Frying up bacon and flipping pancakes outside is another camping tradition that’s made easier with technology. For mouthwatering outdoor meals anytime, the try the portable table-top griddle. You can get one that is propane-powered if you like. 


While a portable ice-maker won’t be on every RVer’s list of essential equipment, it’s a must for some. You can select a relatively compact stainless-steel model that plugs into a 120-volt AC power source and doesn’t take up much space on the kitchen counter or an outdoor table. It cranks out up to 25 pounds of frosty cubes a day, enough to keep everyone’s drinks on ice. 


Power spikes and dips are not uncommon at campgrounds. A surge protector can help keep unsteady electricity from putting an RV’s appliances at risk. For newbies to RV’ing, a portable model that plugs into the RV’s cord set does the job. Costlier hardwired electrical management systems that become a permanent part of the RV are also available.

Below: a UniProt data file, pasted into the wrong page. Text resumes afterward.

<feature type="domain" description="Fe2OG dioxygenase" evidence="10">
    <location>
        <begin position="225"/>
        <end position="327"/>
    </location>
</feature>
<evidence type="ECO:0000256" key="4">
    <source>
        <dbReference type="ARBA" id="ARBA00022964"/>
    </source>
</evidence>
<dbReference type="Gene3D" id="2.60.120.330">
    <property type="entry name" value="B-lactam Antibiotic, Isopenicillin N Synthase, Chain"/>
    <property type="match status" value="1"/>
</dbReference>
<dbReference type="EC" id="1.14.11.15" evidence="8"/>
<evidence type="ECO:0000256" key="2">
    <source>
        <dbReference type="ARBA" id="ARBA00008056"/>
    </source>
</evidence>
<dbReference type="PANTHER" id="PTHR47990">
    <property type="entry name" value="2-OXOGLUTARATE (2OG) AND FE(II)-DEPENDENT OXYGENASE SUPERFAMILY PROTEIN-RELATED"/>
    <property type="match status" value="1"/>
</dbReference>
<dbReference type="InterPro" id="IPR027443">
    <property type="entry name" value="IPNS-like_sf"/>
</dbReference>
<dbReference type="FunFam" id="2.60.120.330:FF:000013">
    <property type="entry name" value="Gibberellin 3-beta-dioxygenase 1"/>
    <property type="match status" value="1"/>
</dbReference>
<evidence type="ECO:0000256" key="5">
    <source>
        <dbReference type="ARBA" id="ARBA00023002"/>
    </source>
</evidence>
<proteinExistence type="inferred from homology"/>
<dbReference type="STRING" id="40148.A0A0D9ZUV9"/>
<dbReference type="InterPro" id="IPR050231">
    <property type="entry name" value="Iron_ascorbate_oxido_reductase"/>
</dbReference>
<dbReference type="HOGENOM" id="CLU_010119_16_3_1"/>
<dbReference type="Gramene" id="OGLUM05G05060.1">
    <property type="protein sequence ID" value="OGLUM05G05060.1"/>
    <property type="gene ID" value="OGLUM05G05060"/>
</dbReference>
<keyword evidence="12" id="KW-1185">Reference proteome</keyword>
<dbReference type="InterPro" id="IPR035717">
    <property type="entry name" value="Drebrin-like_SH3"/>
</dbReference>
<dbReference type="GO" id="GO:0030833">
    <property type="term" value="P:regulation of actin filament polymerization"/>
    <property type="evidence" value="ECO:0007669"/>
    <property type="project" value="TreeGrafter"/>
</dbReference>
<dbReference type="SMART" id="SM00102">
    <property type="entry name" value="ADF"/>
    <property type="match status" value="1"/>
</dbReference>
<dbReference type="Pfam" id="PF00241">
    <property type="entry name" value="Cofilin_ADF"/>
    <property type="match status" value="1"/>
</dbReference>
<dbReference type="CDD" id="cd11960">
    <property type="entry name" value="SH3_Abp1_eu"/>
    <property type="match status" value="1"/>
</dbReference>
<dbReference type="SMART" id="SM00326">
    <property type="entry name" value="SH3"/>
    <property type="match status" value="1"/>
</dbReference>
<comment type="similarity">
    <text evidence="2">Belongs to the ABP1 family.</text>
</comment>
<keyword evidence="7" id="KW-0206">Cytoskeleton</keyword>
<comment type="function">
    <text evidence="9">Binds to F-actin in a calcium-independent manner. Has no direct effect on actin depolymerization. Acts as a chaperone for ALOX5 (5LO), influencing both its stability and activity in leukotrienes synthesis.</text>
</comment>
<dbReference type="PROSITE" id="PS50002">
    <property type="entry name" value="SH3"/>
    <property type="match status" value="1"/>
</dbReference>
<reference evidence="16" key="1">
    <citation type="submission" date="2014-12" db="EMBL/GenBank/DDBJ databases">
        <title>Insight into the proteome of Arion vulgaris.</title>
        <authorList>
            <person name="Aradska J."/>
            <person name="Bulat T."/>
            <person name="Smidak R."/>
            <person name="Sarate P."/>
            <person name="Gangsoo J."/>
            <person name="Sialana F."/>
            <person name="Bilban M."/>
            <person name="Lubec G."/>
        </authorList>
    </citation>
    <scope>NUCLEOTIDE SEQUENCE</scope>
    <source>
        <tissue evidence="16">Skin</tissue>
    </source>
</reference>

Commonly called “dog bones,” power adapters come in handy when the campsite’s electrical output is incompatible with the RV or the power plug doesn’t match the pedestal receptacle. 


RV fuses can blow at any time, catching many new RVers unaware and unprepared. For such occasions it is a good idea to carry a set of replacement fuses in your toolbox. The kit uses LED technology, making blown fuses easier to locate on dark fuse panels. 

Are you inspired yet? This is not a complete list by any means, but it will give you some tips from experienced RV’ers out there. Are you ready to take to the open road and create a mobile lifestyle that lets you enjoy beautiful scenery while traveling around seeing the country? Check out our selection of used RV’s at El Monte RV Sales, and get ready for some real fun!